Barriers to smoking cessation in pregnancy: a qualitative study.

TOD, A. (2003). Barriers to smoking cessation in pregnancy: a qualitative study. British journal of community nursing, 8 (2), 56-64.

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Abstract

The magnitude of smoking as a public health concern in Britain is reflected in the recent government investment to develop smoking cessation services. Smoking in pregnancy is a priority. This article presents the findings of a small qualitative research study exploring barriers to pregnant women stopping smoking. The research was conducted in deprived areas of South Yorkshire, with levels of smoking-related ill health higher than the national average. The study participants revealed a belief system resulting in a self-fulfilling prophecy of relapse or failure to quit. The role and meaning of smoking for women with a high caring burden and socio-economic problems resonate strongly with earlier studies. Other barriers were the influence of family and friends, how women interpreted facts relating to smoking risks and the nature of smoking cessation service delivery. Community nursing staff have a potential in the delivery of smoking cessation interventions. Effective training should be a priority.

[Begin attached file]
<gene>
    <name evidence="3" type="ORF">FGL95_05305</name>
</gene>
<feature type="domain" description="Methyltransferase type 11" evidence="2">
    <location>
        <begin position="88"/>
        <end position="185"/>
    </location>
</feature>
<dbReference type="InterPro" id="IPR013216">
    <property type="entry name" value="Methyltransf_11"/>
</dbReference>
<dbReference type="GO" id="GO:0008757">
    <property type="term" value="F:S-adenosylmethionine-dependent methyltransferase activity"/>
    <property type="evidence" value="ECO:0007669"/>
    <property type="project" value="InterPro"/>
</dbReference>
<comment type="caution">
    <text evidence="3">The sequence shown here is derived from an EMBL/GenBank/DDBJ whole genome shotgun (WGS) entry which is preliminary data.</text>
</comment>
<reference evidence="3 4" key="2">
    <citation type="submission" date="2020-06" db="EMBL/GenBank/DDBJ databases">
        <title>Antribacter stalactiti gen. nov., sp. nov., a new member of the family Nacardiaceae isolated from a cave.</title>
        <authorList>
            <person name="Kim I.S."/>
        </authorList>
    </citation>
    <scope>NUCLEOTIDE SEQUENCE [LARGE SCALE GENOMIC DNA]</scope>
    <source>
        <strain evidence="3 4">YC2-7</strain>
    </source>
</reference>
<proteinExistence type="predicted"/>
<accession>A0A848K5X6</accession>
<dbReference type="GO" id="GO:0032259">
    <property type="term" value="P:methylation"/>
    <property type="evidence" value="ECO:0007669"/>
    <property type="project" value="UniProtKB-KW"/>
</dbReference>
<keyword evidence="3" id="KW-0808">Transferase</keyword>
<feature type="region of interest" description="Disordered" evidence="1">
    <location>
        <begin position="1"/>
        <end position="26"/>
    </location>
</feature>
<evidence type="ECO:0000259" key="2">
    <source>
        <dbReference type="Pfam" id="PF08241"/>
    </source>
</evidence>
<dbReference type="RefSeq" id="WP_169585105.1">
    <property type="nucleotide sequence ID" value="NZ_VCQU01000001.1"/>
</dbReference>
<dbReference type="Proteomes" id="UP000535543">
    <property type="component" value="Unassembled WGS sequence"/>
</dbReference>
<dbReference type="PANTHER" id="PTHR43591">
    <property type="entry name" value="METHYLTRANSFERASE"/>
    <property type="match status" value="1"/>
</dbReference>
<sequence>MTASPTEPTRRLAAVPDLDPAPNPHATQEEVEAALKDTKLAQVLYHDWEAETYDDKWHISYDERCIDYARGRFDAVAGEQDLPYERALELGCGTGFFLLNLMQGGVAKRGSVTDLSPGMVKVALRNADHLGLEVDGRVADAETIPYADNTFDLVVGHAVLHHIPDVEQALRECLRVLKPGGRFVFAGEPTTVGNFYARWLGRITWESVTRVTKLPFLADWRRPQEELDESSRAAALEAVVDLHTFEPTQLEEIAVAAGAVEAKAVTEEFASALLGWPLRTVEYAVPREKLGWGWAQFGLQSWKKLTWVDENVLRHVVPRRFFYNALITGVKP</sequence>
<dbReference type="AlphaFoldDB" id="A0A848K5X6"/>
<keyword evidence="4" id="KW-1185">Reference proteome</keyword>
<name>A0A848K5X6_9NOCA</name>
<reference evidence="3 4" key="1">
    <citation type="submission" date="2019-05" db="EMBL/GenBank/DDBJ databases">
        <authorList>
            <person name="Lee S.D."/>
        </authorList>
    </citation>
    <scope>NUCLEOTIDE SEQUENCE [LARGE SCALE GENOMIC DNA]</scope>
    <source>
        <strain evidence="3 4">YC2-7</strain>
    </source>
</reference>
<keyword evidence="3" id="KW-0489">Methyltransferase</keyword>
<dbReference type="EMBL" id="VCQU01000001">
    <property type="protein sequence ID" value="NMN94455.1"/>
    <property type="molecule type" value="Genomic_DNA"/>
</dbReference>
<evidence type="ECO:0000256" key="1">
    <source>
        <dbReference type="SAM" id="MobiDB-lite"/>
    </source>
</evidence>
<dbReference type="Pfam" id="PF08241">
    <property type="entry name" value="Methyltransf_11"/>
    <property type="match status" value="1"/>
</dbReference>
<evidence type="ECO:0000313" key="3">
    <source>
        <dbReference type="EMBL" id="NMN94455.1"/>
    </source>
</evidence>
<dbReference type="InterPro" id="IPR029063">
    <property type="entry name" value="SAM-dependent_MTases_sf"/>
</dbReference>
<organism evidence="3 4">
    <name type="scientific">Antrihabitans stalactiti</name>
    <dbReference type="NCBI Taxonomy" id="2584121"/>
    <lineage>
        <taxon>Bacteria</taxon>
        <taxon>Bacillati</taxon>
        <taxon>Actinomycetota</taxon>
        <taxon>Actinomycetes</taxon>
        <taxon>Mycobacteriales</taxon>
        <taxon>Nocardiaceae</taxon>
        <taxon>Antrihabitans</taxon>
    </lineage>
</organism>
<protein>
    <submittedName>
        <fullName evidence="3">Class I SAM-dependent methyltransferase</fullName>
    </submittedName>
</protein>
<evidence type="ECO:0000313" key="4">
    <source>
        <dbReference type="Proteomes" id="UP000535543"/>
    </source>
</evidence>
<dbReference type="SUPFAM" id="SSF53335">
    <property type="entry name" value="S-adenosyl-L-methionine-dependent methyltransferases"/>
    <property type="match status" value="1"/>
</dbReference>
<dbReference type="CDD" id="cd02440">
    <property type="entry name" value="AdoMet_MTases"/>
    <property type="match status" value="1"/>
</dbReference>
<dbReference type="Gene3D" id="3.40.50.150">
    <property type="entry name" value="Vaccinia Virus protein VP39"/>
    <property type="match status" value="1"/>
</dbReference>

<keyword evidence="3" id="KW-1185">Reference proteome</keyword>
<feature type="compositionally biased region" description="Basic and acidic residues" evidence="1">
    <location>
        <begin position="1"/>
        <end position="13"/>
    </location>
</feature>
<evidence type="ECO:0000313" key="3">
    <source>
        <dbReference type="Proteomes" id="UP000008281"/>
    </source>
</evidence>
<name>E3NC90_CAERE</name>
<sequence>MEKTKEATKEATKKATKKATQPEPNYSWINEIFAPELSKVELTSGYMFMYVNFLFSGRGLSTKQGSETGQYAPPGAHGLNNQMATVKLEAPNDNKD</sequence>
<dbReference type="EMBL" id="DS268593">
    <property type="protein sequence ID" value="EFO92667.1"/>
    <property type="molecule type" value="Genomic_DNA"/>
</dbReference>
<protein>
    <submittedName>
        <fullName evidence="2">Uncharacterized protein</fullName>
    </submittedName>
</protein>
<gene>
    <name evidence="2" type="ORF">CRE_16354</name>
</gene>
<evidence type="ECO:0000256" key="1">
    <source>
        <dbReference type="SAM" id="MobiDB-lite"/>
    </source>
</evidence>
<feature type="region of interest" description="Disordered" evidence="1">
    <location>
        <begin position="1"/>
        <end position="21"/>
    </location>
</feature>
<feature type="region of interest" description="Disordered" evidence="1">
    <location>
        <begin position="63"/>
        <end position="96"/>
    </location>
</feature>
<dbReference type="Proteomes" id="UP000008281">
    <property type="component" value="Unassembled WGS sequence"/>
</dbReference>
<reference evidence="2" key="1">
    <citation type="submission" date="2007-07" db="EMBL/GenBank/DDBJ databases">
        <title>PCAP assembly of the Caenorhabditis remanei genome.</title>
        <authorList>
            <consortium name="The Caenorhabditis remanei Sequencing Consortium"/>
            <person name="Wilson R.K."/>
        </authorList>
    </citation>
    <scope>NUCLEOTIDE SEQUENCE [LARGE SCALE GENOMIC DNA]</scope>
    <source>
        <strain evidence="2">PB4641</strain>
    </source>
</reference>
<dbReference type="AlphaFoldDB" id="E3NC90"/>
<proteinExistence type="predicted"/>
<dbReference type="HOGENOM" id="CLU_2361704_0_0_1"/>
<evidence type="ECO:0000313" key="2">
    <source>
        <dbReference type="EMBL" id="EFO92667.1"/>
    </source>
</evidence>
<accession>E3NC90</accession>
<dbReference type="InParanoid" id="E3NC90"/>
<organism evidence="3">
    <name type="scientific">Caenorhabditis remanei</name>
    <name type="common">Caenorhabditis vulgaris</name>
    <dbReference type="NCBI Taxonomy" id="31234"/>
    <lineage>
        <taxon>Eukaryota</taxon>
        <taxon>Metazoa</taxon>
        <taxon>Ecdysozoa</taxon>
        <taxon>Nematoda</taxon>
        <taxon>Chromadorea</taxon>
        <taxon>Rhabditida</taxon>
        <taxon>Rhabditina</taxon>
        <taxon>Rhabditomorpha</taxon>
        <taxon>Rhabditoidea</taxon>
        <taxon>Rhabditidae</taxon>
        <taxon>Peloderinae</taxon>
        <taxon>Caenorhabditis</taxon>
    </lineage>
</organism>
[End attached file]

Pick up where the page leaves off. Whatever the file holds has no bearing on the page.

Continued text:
Item Type: Article
Research Institute, Centre or Group: Centre for Health and Social Care Research
Depositing User: Caroline Fixter
Date Deposited: 12 May 2010 15:49
Last Modified: 12 May 2010 15:49
URI: http://shura.shu.ac.uk/id/eprint/1881

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